In the fall, Alex Jara presented a chapter from his dissertation entitled "Addressing Inequality in the Emerging Silicon Valley: Radical Activism and Conservative Civic Engagement in San Jose’s Chicano Movement, 1969-1980” at the annual meeting of the Western Historical Association. This past winter he presented a summary piece of his dissertation, “From Downtown to Eastside: Ethnic Mexicans, Transnational Urbanism, and Making Postwar San Jose” at the University of North Carolina, Charlotte Graduate Student Association Conference. Alex is a member of the newly formed Diversity Advisory Committee for the Los Altos Historical Museum. Next fall he will participate as a panelist at the Martin Luther King Library at San Jose State University as part of an exhibit emphasizing Latino social, cultural, and political activities in and contributions to the building of San Jose.

The History Department offers our congratulations to our colleague, Art Liebscher, S.J., who has been honored with the title Professor Emeritus of History. Art has served as a bedrock of our department for decades, offering countless courses in Latin American History, including many in his special area of expertise, Argentina.  He advised our students and served as our chair.  The Department owes Art a huge debt of gratitude.

Paul Mariani, S.J., presented a lecture on March 16 on “The Rise of China and What it Means for the Church.” As part of the “Exploring Christianity and Culture in China: Today and Yesterday” series hosted by the US-China Catholic Association, ChinaSource, and the China Academic Consortium, the lecture was co-sponsored by the History and Sociology Departments. It raised a series of thoughtful issues, as noted by the sponsors: That is, “China's transformation since the establishment of the People's Republic of China in 1949 has been dramatic. What have been the implications of this transformation for the Church in China? How has this affected relations with the Vatican and the wider Christian community?”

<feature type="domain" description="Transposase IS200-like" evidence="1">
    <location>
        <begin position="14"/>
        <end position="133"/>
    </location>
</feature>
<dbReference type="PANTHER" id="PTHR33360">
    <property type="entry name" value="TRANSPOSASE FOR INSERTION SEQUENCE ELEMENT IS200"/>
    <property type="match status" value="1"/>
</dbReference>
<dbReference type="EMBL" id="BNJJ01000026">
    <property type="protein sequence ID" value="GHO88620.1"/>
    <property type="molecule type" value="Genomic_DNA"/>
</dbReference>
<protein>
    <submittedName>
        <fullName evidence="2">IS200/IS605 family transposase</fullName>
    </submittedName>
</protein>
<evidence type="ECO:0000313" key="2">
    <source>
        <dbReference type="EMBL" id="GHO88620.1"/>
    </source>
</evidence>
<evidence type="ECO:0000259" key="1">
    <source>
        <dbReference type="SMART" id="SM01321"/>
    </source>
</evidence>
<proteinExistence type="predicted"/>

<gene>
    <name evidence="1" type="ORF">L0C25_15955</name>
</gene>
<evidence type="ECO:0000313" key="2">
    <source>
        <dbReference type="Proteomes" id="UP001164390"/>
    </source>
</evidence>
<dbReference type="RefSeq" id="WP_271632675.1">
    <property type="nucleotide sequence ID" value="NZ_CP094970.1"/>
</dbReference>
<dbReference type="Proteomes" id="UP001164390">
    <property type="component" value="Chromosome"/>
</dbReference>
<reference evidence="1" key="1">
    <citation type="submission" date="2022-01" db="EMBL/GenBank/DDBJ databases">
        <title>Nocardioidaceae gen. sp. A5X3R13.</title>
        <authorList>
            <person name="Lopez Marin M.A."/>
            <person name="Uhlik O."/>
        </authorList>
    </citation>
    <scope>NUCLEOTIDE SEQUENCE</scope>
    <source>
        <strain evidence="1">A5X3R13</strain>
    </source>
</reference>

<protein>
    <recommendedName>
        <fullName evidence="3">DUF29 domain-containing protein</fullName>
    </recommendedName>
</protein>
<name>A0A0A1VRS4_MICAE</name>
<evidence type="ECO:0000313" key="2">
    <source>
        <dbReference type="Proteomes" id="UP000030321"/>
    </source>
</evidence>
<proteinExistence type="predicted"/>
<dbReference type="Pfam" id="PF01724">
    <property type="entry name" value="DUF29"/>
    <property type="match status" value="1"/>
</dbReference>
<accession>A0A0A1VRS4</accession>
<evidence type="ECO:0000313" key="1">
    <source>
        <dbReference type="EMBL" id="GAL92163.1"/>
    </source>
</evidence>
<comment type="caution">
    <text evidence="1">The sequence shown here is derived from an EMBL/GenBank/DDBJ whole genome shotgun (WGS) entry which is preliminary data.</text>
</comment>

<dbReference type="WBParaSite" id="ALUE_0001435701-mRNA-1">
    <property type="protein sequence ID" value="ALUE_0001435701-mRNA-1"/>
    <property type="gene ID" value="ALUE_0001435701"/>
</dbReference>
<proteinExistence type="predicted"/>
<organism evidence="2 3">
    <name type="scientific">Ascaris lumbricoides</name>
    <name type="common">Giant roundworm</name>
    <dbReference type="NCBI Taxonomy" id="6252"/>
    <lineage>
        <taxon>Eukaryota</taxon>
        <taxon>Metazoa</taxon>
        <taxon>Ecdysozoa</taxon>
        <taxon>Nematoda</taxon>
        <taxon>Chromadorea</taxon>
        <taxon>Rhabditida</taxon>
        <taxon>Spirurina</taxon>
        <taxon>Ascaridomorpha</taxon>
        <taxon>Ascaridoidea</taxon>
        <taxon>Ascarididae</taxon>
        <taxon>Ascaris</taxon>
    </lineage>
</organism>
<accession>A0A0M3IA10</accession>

Barbara Molony has been continuing her work as co-editor of the Oxford Handbook of East Asian Gender History (Oxford University Press, forthcoming). She has two publications in press: “Rice Paddles and Pink Helmets: Framing Gendered Resistance in Twentieth-Century Japan,” in International Quarterly for Asian Studies (published in Germany); and a review of Coed Revolution: The Female Student in the Japanese New Left, in Journal of Contemporary History (published in the UK). She gave a paper on “Across the Pacific: The Japanese-American Suffrage Nexus” at the meeting of the Organization of American Historians in Boston on March 31, 2022. 

Barbara is also co-president of the Berkshire Conference of Women Historians and is bringing the next meeting of this international organization to Santa Clara University in June 2023—more information about that will follow in the next “Primary Sources.”

Outside of O’Connor Hall, Barbara is still singing with the Symphony San Jose Chorale.

Matthew Newsom Kerr has been awarded a Hackworth Grant for his project "Pro-Vaccine Ethics: Lessons from History."